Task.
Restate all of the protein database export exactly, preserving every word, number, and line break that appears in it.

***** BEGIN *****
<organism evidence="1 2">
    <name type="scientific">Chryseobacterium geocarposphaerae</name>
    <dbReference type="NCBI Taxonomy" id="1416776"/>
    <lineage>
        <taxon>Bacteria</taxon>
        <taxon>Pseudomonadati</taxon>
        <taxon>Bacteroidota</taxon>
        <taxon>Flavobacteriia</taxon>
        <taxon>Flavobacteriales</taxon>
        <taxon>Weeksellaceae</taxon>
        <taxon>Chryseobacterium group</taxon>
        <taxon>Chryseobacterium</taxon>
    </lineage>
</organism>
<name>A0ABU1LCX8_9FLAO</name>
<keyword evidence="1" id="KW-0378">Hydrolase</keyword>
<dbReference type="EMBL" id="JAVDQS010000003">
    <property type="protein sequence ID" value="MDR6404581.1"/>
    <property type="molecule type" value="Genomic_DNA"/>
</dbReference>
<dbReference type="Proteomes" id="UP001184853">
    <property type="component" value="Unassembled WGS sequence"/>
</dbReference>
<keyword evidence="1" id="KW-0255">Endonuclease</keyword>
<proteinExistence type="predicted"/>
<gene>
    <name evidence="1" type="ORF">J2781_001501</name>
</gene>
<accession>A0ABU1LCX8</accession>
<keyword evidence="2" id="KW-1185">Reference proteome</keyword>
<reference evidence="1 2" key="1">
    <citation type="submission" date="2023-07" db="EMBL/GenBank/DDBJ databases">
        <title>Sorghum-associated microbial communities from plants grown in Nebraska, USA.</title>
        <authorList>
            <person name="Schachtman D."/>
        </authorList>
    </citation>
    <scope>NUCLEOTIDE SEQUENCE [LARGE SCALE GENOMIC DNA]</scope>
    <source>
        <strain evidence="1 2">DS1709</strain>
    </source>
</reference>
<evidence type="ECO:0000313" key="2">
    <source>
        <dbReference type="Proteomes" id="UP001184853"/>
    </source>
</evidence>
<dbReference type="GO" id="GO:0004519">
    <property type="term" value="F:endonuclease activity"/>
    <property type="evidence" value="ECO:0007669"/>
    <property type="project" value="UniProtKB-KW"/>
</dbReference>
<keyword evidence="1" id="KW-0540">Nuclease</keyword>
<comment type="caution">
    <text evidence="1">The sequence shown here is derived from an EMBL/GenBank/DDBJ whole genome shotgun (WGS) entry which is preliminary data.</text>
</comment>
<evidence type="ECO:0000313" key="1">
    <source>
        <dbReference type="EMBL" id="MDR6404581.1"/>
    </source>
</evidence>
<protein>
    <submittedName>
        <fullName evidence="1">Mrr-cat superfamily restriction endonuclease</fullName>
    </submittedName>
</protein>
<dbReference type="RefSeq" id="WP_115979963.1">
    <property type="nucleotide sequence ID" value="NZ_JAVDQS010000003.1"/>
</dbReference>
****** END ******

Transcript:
<organism evidence="1 2">
    <name type="scientific">Chryseobacterium geocarposphaerae</name>
    <dbReference type="NCBI Taxonomy" id="1416776"/>
    <lineage>
        <taxon>Bacteria</taxon>
        <taxon>Pseudomonadati</taxon>
        <taxon>Bacteroidota</taxon>
        <taxon>Flavobacteriia</taxon>
        <taxon>Flavobacteriales</taxon>
        <taxon>Weeksellaceae</taxon>
        <taxon>Chryseobacterium group</taxon>
        <taxon>Chryseobacterium</taxon>
    </lineage>
</organism>
<name>A0ABU1LCX8_9FLAO</name>
<keyword evidence="1" id="KW-0378">Hydrolase</keyword>
<dbReference type="EMBL" id="JAVDQS010000003">
    <property type="protein sequence ID" value="MDR6404581.1"/>
    <property type="molecule type" value="Genomic_DNA"/>
</dbReference>
<dbReference type="Proteomes" id="UP001184853">
    <property type="component" value="Unassembled WGS sequence"/>
</dbReference>
<keyword evidence="1" id="KW-0255">Endonuclease</keyword>
<proteinExistence type="predicted"/>
<gene>
    <name evidence="1" type="ORF">J2781_001501</name>
</gene>
<accession>A0ABU1LCX8</accession>
<keyword evidence="2" id="KW-1185">Reference proteome</keyword>
<reference evidence="1 2" key="1">
    <citation type="submission" date="2023-07" db="EMBL/GenBank/DDBJ databases">
        <title>Sorghum-associated microbial communities from plants grown in Nebraska, USA.</title>
        <authorList>
            <person name="Schachtman D."/>
        </authorList>
    </citation>
    <scope>NUCLEOTIDE SEQUENCE [LARGE SCALE GENOMIC DNA]</scope>
    <source>
        <strain evidence="1 2">DS1709</strain>
    </source>
</reference>
<evidence type="ECO:0000313" key="2">
    <source>
        <dbReference type="Proteomes" id="UP001184853"/>
    </source>
</evidence>
<dbReference type="GO" id="GO:0004519">
    <property type="term" value="F:endonuclease activity"/>
    <property type="evidence" value="ECO:0007669"/>
    <property type="project" value="UniProtKB-KW"/>
</dbReference>
<keyword evidence="1" id="KW-0540">Nuclease</keyword>
<comment type="caution">
    <text evidence="1">The sequence shown here is derived from an EMBL/GenBank/DDBJ whole genome shotgun (WGS) entry which is preliminary data.</text>
</comment>
<evidence type="ECO:0000313" key="1">
    <source>
        <dbReference type="EMBL" id="MDR6404581.1"/>
    </source>
</evidence>
<protein>
    <submittedName>
        <fullName evidence="1">Mrr-cat superfamily restriction endonuclease</fullName>
    </submittedName>
</protein>
<dbReference type="RefSeq" id="WP_115979963.1">
    <property type="nucleotide sequence ID" value="NZ_JAVDQS010000003.1"/>
</dbReference>